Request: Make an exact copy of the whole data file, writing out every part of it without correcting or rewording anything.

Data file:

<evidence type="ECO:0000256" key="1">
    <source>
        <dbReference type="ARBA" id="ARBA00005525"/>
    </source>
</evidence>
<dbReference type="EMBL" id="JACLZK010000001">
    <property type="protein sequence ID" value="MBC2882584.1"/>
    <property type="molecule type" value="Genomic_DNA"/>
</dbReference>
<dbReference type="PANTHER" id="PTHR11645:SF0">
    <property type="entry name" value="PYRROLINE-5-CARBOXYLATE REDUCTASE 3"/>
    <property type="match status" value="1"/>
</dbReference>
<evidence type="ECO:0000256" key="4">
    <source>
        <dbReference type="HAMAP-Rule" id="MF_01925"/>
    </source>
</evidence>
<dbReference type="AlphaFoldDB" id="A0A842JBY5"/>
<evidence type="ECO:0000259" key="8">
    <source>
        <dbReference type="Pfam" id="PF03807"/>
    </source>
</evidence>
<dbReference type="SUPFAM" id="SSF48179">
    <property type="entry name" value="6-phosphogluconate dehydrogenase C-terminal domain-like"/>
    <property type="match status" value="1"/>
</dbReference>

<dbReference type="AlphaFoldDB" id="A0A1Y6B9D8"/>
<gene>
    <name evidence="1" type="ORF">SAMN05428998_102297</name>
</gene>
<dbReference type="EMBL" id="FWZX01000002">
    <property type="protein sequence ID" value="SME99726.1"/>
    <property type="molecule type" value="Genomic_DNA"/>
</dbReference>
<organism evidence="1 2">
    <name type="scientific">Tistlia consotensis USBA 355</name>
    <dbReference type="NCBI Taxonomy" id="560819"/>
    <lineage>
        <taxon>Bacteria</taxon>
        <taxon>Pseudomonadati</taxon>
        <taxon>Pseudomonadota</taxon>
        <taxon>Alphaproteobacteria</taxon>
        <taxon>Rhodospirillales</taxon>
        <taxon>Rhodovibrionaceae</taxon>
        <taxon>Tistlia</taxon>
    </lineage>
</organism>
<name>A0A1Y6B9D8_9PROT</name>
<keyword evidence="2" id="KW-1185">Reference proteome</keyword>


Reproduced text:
<evidence type="ECO:0000256" key="1">
    <source>
        <dbReference type="ARBA" id="ARBA00005525"/>
    </source>
</evidence>
<dbReference type="EMBL" id="JACLZK010000001">
    <property type="protein sequence ID" value="MBC2882584.1"/>
    <property type="molecule type" value="Genomic_DNA"/>
</dbReference>
<dbReference type="PANTHER" id="PTHR11645:SF0">
    <property type="entry name" value="PYRROLINE-5-CARBOXYLATE REDUCTASE 3"/>
    <property type="match status" value="1"/>
</dbReference>
<evidence type="ECO:0000256" key="4">
    <source>
        <dbReference type="HAMAP-Rule" id="MF_01925"/>
    </source>
</evidence>
<dbReference type="AlphaFoldDB" id="A0A842JBY5"/>
<evidence type="ECO:0000259" key="8">
    <source>
        <dbReference type="Pfam" id="PF03807"/>
    </source>
</evidence>
<dbReference type="SUPFAM" id="SSF48179">
    <property type="entry name" value="6-phosphogluconate dehydrogenase C-terminal domain-like"/>
    <property type="match status" value="1"/>
</dbReference>

<dbReference type="AlphaFoldDB" id="A0A1Y6B9D8"/>
<gene>
    <name evidence="1" type="ORF">SAMN05428998_102297</name>
</gene>
<dbReference type="EMBL" id="FWZX01000002">
    <property type="protein sequence ID" value="SME99726.1"/>
    <property type="molecule type" value="Genomic_DNA"/>
</dbReference>
<organism evidence="1 2">
    <name type="scientific">Tistlia consotensis USBA 355</name>
    <dbReference type="NCBI Taxonomy" id="560819"/>
    <lineage>
        <taxon>Bacteria</taxon>
        <taxon>Pseudomonadati</taxon>
        <taxon>Pseudomonadota</taxon>
        <taxon>Alphaproteobacteria</taxon>
        <taxon>Rhodospirillales</taxon>
        <taxon>Rhodovibrionaceae</taxon>
        <taxon>Tistlia</taxon>
    </lineage>
</organism>
<name>A0A1Y6B9D8_9PROT</name>
<keyword evidence="2" id="KW-1185">Reference proteome</keyword>